Exaggerated though many of the stories told about him may have been, there is no doubt that by the end of his life he was a sorry and sad figure. In 1806 he was appointed Librarian of the newly founded London Institution, with a salary of £200, free rooms and a servant. For the first time in his life he was relatively wealthy. However, he performed his job badly. The Directors of the library complained that they only knew he was their librarian by seeing his name attached to the receipts for his salary. William Hazlitt recalls seeing him once at the London Institution. He was ‘dressed in an old rusty black coat with cobwebs hanging to the skirts of it, and with a large patch of coarse brown paper covering the whole length of his nose, looking for all the world like a drunken carpenter, and talking to one of the proprietors with an air of suavity, approaching to condescension’.
His health gradually deteriorated. On September 19th 1808, he left his rooms to visit his brother-in-law in the Strand. On his way back, he was seized with an apoplectic fit and collapsed. Bystanders picked him up, but no-one knew who he was, and he was taken off to the nearest workhouse to spend the night. The next day, the workhouse authorities inserted a description of him in the papers. The advertisement still exists. He is described as ‘a tall man, apparently about forty-five years of age, dressed in a blue coat, and having in his pocket a gold watch, a trifling quantity of silver, and a memorandum book, the leaves of which were filled chiefly with Greek lines written in pencil and partly effaced, two or three lines of Latin, and an algebraical calculation: the Greek extract being principally from ancient medical works.’ The under-librarian of the London Institution, recognizing the description, collected the distinguished professor, and took him back to his rooms. Porson tried to resume his ordinary life, but his speech was impaired and he found great difficulty in moving and eating. He went out to dinner at his favourite coffee-house, but could eat nothing and had to be taken hack to his rooms again. There in his rooms, a few days after his collapse, he died. A death mask was taken from his face — which was later the exemplar for the bust which is reproduced at the foot of this article. His body was taken to Cambridge, and on October 3rd 1808 it was buried, close to Bentley’s, in the chapel of Trinity College.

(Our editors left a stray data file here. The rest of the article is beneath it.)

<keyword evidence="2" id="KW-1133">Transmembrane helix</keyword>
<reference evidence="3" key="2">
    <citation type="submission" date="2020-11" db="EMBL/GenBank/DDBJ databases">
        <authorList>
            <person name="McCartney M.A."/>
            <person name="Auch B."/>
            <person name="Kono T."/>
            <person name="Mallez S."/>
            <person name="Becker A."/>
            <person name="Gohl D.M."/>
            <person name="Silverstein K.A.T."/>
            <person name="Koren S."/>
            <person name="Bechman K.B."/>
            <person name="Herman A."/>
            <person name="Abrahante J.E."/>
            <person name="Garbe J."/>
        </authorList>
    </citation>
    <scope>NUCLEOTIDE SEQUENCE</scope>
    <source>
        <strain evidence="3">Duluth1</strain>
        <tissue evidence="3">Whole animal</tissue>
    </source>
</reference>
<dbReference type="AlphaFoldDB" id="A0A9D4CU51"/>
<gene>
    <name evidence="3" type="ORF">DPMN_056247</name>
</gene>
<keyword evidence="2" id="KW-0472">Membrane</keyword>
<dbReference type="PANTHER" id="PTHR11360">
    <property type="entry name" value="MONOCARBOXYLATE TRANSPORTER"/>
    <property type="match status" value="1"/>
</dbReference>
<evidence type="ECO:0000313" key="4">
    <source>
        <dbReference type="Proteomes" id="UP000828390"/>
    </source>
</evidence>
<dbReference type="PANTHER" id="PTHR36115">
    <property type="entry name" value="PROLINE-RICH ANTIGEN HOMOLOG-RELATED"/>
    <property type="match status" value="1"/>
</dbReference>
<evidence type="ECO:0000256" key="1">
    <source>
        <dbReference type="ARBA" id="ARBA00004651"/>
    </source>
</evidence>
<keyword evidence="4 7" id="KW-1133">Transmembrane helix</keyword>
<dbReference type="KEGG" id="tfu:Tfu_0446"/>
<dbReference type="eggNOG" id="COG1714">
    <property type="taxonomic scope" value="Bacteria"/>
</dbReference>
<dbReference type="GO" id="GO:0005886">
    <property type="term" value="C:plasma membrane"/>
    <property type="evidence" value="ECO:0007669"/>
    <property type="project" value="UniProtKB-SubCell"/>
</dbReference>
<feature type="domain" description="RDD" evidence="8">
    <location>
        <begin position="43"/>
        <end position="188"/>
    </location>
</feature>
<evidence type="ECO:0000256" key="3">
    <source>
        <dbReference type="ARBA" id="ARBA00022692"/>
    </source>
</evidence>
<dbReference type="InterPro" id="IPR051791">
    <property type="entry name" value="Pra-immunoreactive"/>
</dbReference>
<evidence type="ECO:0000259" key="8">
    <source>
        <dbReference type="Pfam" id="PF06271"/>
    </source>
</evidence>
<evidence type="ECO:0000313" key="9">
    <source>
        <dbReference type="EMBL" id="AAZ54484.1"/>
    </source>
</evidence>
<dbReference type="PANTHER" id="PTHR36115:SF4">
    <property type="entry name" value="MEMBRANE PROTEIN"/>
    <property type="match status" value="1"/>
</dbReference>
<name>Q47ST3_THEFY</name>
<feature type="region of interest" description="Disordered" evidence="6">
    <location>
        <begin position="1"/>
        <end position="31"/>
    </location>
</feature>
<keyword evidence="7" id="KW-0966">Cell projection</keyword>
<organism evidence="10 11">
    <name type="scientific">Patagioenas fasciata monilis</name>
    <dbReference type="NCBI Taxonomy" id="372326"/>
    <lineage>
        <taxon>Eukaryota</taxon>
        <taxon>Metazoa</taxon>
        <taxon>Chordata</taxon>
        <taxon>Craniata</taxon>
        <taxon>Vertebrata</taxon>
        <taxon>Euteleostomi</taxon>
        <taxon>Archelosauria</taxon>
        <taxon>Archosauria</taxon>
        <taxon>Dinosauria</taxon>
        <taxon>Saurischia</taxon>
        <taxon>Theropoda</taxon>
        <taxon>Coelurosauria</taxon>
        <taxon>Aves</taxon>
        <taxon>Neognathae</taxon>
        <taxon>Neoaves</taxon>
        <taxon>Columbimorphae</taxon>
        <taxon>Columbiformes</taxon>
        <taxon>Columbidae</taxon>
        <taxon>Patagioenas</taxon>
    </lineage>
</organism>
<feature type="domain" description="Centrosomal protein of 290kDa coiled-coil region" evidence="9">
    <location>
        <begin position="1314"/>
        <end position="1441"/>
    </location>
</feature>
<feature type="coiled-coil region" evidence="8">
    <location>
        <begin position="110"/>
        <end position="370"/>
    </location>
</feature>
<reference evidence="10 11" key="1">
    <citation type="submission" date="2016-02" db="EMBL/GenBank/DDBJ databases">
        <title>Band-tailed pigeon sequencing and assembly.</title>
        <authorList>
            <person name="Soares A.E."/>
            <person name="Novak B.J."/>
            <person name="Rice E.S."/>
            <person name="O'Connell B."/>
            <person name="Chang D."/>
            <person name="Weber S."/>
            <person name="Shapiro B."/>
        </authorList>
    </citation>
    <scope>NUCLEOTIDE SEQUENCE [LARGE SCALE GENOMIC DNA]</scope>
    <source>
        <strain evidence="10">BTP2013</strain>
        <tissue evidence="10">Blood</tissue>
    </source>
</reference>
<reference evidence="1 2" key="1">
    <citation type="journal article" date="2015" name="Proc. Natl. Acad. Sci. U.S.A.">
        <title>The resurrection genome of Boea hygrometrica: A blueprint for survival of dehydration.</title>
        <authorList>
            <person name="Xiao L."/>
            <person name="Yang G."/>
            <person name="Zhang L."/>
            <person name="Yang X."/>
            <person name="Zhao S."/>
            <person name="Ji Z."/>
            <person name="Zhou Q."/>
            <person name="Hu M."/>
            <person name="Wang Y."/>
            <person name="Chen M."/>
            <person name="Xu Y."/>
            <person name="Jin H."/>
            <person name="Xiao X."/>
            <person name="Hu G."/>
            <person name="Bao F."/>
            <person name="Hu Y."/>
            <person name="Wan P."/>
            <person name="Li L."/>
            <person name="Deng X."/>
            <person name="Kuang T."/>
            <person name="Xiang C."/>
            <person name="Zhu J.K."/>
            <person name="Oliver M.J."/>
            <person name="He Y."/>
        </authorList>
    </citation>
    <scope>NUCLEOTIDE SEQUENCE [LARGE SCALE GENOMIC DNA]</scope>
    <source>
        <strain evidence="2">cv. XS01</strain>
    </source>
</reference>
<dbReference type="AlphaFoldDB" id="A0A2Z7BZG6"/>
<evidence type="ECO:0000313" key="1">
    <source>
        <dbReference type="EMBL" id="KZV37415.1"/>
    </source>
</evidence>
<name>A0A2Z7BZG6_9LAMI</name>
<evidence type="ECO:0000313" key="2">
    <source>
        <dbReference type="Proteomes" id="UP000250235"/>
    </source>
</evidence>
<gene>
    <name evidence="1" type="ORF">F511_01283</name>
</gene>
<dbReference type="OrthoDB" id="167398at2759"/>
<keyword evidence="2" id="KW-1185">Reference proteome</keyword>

`The evil that men do lives after them, the good is oft interred with their bones.’ Certainly, this rings true of Porson; the stories of the drunken professor loom large in the anecdotal material of the time. But Porson had his followers, the school of Porsonian critics, who looked up to him as a genius, and published what they could of his note books after his death. Porson’s own evaluation of his life was modest: ‘I am quite satisfied if, three hundred years hence, it shall be said that one Porson lived towards the close of the eighteenth century, who did a good deal for the text of Euripides.’ His contemporaries were on the whole tolerant of his personal habits. His disciple C.J. Blomfield said of him that he had two great qualities that are essential requisites in the formation of a great character — an utter contempt for money and a religious devotion to truth. Dobree, his successor as Regius Professor, wrote: ‘His character was simple, upright, noble and undaunted. In everything he was so eager for truth, so firmly devoted to honesty, that his friends were wont to regard him as a model of honesty and good faith. His contempt for money, honours, and what are commonly thought goods was utterly genuine, and he considered nothing in this world as his concern except the consciousness of right and the advancement of literature.’ Porson himself was very fond of quoting from the preface of Middleton’s Free Inquiry and its assertion of the value and dignity of scholarship. ‘I persuade myself,’ wrote Middleton, ‘that the life and faculties of man, at the best but short and limited, cannot be employed more rationally or laudably than in the search of knowledge; and especially of that sort which relates to our duty and conduces to our happiness. In these inquiries, therefore, wherever I perceive any glimmering of truth before me, I readily pursue and endeavour to trace it to its source, without any reserve or caution of pushing the discovery too far, or opening too great a glare of it to the public. I look upon the discovery of anything which is there as a valuable acquisition to society; which cannot possibly hurt or obstruct the good effect of any other truth whatsoever; for they all partake of one common essence and necessarily coincide with each other; and like the drops of rain which fall separately into the river, mix themselves at once with the stream, and strengthen the general current.’ Richard Porson certainly strengthened the general current.
Published with the kind permission of the Provost and Fellows of Eton College.